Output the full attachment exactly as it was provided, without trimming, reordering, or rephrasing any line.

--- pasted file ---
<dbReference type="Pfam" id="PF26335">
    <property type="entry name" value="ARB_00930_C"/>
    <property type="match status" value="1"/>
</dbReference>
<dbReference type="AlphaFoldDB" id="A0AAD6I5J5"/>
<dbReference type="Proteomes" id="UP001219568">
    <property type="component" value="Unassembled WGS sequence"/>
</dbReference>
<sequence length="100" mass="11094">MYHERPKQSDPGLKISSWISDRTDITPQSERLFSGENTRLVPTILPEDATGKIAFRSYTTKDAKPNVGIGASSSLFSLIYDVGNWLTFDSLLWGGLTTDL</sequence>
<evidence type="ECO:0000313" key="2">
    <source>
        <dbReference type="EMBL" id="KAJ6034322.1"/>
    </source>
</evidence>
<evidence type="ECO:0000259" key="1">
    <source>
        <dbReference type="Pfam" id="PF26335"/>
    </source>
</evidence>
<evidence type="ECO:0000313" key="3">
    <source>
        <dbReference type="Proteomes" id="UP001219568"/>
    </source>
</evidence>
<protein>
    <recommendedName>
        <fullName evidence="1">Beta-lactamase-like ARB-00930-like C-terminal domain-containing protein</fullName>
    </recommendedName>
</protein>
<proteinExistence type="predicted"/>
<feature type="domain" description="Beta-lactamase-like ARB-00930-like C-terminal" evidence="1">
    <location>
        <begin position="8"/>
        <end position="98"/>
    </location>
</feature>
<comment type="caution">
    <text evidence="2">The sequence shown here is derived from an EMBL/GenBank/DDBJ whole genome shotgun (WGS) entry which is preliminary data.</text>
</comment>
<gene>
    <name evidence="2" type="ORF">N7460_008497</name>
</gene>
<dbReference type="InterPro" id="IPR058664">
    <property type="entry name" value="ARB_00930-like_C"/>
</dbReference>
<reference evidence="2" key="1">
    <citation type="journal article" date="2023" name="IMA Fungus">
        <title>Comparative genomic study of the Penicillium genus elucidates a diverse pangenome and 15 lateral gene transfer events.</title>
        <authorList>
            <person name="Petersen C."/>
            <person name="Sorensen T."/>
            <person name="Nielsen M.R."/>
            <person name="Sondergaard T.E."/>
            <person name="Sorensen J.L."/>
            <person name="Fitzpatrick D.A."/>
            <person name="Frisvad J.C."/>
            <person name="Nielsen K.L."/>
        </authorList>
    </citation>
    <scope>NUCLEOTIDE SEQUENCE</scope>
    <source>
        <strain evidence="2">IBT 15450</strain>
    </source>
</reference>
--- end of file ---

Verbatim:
<dbReference type="Pfam" id="PF26335">
    <property type="entry name" value="ARB_00930_C"/>
    <property type="match status" value="1"/>
</dbReference>
<dbReference type="AlphaFoldDB" id="A0AAD6I5J5"/>
<dbReference type="Proteomes" id="UP001219568">
    <property type="component" value="Unassembled WGS sequence"/>
</dbReference>
<sequence length="100" mass="11094">MYHERPKQSDPGLKISSWISDRTDITPQSERLFSGENTRLVPTILPEDATGKIAFRSYTTKDAKPNVGIGASSSLFSLIYDVGNWLTFDSLLWGGLTTDL</sequence>
<evidence type="ECO:0000313" key="2">
    <source>
        <dbReference type="EMBL" id="KAJ6034322.1"/>
    </source>
</evidence>
<evidence type="ECO:0000259" key="1">
    <source>
        <dbReference type="Pfam" id="PF26335"/>
    </source>
</evidence>
<evidence type="ECO:0000313" key="3">
    <source>
        <dbReference type="Proteomes" id="UP001219568"/>
    </source>
</evidence>
<protein>
    <recommendedName>
        <fullName evidence="1">Beta-lactamase-like ARB-00930-like C-terminal domain-containing protein</fullName>
    </recommendedName>
</protein>
<proteinExistence type="predicted"/>
<feature type="domain" description="Beta-lactamase-like ARB-00930-like C-terminal" evidence="1">
    <location>
        <begin position="8"/>
        <end position="98"/>
    </location>
</feature>
<comment type="caution">
    <text evidence="2">The sequence shown here is derived from an EMBL/GenBank/DDBJ whole genome shotgun (WGS) entry which is preliminary data.</text>
</comment>
<gene>
    <name evidence="2" type="ORF">N7460_008497</name>
</gene>
<dbReference type="InterPro" id="IPR058664">
    <property type="entry name" value="ARB_00930-like_C"/>
</dbReference>
<reference evidence="2" key="1">
    <citation type="journal article" date="2023" name="IMA Fungus">
        <title>Comparative genomic study of the Penicillium genus elucidates a diverse pangenome and 15 lateral gene transfer events.</title>
        <authorList>
            <person name="Petersen C."/>
            <person name="Sorensen T."/>
            <person name="Nielsen M.R."/>
            <person name="Sondergaard T.E."/>
            <person name="Sorensen J.L."/>
            <person name="Fitzpatrick D.A."/>
            <person name="Frisvad J.C."/>
            <person name="Nielsen K.L."/>
        </authorList>
    </citation>
    <scope>NUCLEOTIDE SEQUENCE</scope>
    <source>
        <strain evidence="2">IBT 15450</strain>
    </source>
</reference>